Friday, October 3, 2014

Self-serving Bias

By default, we protect our ego. Our image of ourselves is shielded from the dissonance of conflicting ideas by the lies we unconsciously tell ourselves.

Curiously, research has shown that the majority of people think themselves above average in many categories. But clearly, most people cannot be above average, and plenty of people fall prey to cons and deceits every day. "I'm not the sort of person who would..." join a cult and follow a leader mindlessly, join a ponzi scheme, etc., "I'm smart. In fact, I'm smarter than average."

This tendency to think of ourselves as above average is known as illusory superiority, and it is yet another cognitive bias that we employ to rationalize our decisions. I personally think it is largely responsible for those who remain in cults, bad situations, abusive relationships, etc. We tell ourselves, "I'm not the sort of person who would would stay in an abusive situation, so it really can't be that bad," and we dismiss any contradictory evidence. We do this without realizing it to protect our ego and remain consistent in our self-image.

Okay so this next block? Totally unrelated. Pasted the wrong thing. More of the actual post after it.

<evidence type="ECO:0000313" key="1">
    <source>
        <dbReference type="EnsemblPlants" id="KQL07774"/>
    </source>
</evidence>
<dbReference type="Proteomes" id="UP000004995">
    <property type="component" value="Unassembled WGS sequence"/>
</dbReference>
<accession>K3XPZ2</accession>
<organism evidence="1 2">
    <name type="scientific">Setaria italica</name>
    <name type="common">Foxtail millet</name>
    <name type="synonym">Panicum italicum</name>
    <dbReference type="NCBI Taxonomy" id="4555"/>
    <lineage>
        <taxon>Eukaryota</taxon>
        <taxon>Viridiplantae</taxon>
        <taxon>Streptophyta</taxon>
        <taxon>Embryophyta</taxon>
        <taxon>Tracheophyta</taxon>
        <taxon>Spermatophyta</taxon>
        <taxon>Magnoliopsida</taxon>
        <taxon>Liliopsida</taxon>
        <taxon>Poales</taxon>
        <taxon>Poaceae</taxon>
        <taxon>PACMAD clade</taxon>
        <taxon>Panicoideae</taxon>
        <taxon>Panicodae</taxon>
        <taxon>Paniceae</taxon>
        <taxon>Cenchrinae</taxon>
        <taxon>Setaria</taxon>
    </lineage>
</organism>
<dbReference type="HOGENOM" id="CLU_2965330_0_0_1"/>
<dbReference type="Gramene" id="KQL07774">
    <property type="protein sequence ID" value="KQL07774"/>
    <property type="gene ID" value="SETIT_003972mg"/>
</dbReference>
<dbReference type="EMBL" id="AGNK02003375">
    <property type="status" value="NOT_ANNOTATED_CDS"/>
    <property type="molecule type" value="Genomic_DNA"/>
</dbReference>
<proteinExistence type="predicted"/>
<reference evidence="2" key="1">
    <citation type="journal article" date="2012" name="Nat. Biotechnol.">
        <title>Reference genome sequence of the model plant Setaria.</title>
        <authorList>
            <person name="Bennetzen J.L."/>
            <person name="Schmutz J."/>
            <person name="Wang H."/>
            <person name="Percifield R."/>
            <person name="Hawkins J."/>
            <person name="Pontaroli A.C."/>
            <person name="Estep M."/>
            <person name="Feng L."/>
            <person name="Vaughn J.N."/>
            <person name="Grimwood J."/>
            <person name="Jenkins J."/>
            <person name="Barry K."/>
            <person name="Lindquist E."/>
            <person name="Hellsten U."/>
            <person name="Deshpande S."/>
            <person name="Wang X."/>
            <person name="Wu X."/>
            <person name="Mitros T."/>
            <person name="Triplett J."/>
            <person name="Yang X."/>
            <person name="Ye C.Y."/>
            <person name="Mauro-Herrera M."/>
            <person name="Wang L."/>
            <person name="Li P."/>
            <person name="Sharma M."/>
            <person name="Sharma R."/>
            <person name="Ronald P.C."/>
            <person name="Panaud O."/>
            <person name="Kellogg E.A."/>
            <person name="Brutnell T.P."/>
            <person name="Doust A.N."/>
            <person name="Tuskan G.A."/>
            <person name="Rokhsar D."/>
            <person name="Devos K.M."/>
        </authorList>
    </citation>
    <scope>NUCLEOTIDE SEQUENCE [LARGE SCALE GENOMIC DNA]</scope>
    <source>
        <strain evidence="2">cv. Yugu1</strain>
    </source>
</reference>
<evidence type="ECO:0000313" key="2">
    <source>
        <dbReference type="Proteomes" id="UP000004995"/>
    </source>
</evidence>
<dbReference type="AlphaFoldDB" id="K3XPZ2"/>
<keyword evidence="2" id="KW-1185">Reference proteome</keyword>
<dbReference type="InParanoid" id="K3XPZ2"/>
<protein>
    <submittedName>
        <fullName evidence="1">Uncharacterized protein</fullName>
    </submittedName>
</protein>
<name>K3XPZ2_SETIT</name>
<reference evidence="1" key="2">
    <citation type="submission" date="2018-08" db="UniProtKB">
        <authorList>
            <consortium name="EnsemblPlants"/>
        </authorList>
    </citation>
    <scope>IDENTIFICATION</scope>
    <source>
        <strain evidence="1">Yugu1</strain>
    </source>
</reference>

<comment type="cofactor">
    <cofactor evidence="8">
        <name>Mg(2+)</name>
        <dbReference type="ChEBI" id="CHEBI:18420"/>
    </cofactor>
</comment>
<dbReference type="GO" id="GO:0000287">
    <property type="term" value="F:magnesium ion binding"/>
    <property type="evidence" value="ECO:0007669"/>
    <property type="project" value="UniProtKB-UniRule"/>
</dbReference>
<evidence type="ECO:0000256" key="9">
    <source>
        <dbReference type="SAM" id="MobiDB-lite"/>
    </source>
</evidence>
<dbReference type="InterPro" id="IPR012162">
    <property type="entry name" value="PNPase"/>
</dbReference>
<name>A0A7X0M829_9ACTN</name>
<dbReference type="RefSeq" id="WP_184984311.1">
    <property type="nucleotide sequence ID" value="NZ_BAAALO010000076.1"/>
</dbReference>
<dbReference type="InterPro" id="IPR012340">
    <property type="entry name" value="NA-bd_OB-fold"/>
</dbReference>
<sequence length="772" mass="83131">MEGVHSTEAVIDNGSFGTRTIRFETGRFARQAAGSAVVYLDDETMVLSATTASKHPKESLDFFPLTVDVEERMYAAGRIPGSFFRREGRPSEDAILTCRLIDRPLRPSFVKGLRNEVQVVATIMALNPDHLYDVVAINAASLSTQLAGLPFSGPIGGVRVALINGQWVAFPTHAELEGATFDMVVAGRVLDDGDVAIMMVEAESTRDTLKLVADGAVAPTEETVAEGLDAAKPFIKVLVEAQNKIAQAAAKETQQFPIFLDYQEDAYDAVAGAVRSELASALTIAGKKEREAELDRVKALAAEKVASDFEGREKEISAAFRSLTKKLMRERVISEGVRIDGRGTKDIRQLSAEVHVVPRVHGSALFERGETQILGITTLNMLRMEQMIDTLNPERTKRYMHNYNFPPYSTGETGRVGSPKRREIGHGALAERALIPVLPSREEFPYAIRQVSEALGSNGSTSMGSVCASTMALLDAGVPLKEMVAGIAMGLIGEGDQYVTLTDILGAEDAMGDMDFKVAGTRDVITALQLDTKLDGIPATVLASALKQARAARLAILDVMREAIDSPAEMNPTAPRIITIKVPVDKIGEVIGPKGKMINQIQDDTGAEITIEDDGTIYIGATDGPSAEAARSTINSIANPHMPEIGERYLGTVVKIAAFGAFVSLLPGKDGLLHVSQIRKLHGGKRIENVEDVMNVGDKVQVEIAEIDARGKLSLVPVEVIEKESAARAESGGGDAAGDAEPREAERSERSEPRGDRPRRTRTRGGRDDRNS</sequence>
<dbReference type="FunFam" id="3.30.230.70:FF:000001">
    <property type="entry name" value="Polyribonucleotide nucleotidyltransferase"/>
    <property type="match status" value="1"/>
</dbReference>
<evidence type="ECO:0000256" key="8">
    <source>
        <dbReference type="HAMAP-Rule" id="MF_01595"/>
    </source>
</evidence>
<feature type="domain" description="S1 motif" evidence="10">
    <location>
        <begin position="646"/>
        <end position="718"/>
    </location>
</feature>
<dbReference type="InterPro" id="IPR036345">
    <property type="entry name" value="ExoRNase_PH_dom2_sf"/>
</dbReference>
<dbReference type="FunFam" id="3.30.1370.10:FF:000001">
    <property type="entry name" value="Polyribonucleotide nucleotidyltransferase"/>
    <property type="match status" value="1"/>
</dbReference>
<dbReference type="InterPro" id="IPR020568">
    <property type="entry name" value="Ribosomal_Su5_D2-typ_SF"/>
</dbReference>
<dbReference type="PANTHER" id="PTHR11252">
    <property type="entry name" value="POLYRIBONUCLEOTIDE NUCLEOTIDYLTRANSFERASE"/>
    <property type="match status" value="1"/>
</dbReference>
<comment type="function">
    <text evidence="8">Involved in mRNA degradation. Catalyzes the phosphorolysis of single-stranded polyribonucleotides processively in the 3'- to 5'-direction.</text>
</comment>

Working in cahoots with this illusory superiority is the self-serving bias. It is ever-present to protect our idea of ourselves as a good person, a smart person, and in my case, a sacrificial, dedicated Christian. Combine this with the availability of all the information I was bombarded with about how noble the cause, how unselfish my motivation, and how correct my life-choice, and my narrative had plenty of confirming evidence on which to feed.

In fact, I had plenty of "good reasons" to continue "fighting the good fight of faith as a loyal follower of Jesus."

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